Next-shoring – the latest trend?

8.07.2015

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The manufacturing industry has been affected by many thing over the years, and factory location has tended to be a prominent factor in managing both cost and worker availability. Offshoring has been prevalent in recent years, where factories have sought to save cost by relocating factories outside the country where that company is based. India and China have been prime locations where labour and space is cheaper.

The emergence of ‘next-shoring’, the proximity to demand and innovation, is now playing a factor for manufacturers. According to Mckinsey who coined the term, next-shoring “encompass[es] elements such as a diverse and agile set of production locations, a rich network of innovation-oriented partnerships, and a strong focus on technical skills[1]”. The ability to react quickly and agilely to changing conditions is key in the modern market and due to such the nature of manufacturing everywhere is changing. Agility is key in order to react to fluctuating market conditions, more demanding customers, and an increasing number of competitors made easily accessible by the connectivity of devices.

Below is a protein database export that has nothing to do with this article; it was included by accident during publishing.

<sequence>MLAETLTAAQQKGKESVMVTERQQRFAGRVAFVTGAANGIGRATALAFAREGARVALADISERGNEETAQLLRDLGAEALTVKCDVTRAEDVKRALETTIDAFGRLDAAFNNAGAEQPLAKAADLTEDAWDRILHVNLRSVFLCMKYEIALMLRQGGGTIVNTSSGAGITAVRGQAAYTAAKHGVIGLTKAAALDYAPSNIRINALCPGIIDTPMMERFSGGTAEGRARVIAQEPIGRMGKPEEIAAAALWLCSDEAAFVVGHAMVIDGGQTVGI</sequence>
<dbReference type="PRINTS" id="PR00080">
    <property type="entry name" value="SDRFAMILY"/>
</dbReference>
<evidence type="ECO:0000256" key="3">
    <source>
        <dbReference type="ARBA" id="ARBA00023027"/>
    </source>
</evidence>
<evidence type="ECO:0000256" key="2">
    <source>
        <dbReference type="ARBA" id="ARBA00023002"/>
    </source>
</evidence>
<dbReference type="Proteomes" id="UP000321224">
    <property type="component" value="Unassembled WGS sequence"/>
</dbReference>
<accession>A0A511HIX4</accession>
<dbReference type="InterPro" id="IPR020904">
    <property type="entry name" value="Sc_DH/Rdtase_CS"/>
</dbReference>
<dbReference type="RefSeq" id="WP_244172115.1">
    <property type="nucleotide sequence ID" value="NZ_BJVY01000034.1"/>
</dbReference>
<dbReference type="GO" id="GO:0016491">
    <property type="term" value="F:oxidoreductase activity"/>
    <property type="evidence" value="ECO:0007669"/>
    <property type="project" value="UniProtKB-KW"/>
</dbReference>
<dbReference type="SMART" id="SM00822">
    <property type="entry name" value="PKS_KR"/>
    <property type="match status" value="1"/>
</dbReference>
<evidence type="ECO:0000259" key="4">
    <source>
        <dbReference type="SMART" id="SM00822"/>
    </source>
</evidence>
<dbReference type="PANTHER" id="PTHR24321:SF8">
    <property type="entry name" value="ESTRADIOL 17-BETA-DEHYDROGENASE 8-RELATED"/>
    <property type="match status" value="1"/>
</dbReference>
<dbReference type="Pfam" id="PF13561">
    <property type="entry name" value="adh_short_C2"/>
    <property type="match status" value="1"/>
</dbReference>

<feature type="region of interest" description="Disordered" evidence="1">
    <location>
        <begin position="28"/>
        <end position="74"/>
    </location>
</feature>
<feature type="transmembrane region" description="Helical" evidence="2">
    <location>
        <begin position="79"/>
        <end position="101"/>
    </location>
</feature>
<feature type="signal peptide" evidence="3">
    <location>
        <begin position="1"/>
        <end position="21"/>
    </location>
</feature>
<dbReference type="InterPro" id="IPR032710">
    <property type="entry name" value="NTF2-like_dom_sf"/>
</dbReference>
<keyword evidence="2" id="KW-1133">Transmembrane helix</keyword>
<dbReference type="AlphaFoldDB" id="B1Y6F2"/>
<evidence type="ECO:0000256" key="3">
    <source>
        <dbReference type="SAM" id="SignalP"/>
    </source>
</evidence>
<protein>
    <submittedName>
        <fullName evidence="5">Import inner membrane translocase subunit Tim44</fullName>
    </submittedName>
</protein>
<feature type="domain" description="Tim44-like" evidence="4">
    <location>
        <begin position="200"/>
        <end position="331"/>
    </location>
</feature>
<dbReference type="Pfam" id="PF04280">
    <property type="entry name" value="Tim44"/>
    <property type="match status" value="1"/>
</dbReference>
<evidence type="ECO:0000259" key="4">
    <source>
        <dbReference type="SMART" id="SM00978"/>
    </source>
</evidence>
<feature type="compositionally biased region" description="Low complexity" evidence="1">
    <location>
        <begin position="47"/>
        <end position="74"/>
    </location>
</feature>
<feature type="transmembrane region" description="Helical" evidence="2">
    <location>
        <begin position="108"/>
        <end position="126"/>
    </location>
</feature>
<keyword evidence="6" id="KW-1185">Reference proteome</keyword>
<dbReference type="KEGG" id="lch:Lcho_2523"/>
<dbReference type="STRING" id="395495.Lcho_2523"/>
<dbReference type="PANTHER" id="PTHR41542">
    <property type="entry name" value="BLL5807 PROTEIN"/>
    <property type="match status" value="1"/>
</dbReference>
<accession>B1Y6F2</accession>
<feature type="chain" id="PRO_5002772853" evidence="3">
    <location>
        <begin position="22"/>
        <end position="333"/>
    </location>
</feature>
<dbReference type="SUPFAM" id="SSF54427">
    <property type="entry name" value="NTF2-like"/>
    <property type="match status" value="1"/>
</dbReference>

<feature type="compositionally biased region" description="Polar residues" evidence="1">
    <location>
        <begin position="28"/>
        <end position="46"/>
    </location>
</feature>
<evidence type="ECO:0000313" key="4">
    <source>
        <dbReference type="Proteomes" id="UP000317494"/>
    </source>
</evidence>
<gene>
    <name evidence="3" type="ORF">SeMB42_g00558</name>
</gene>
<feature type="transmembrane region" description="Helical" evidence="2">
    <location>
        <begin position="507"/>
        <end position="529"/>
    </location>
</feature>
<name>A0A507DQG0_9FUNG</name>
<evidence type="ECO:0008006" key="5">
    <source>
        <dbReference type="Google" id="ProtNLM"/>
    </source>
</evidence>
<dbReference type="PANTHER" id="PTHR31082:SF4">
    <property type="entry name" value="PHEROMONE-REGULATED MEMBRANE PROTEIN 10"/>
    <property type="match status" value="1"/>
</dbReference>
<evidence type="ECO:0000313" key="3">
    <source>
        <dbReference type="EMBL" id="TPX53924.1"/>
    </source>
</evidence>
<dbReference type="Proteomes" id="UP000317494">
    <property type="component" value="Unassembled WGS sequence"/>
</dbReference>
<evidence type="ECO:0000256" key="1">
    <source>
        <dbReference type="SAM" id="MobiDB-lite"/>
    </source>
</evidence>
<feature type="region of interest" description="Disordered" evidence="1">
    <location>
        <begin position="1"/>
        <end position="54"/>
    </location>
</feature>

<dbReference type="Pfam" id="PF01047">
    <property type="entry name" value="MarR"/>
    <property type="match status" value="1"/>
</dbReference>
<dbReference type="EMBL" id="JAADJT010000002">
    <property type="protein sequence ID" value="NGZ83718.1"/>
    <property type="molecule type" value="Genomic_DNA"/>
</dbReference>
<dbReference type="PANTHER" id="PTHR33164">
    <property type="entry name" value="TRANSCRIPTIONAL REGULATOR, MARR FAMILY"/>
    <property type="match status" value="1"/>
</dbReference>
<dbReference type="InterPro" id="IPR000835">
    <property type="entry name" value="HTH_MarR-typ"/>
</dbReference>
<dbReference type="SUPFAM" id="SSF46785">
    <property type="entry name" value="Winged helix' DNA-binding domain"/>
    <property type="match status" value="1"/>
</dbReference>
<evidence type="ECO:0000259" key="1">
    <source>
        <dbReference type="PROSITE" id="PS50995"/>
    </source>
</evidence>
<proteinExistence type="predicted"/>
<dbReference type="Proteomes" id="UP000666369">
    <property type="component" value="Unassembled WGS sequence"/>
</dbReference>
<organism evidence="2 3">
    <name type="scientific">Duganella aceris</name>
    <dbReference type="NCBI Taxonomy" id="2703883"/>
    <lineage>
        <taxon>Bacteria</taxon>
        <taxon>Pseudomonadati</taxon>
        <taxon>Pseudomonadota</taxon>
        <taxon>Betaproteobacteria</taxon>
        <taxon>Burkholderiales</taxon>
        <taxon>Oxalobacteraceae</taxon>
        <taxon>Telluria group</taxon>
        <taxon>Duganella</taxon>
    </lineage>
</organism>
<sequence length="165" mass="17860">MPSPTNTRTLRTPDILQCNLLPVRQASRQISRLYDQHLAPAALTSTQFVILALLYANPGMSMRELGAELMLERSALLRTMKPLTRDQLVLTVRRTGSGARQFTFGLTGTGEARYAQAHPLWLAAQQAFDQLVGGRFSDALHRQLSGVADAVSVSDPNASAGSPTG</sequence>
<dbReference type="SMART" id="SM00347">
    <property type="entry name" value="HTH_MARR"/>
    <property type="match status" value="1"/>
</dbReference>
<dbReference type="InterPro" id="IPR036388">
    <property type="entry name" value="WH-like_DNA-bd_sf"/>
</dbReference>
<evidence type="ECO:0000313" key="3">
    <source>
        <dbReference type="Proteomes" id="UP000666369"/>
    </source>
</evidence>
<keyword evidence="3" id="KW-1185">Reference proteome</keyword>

The nature of manufacturing everywhere is changing due to increased market saturation, new products, demand and changing customer expectation and needs and in this, automation in capacity planning and resource scheduling is key.

Automation enables flexibility like never before and allows factories to plan to maximum capacity, view real-time orders, and quickly see and manage bottlenecks in production. Next-shoring may not be here to stay, but process automation is. Find out how LYNQ can help you automate your systems, plan ahead effectively and efficiently manage your customer demands.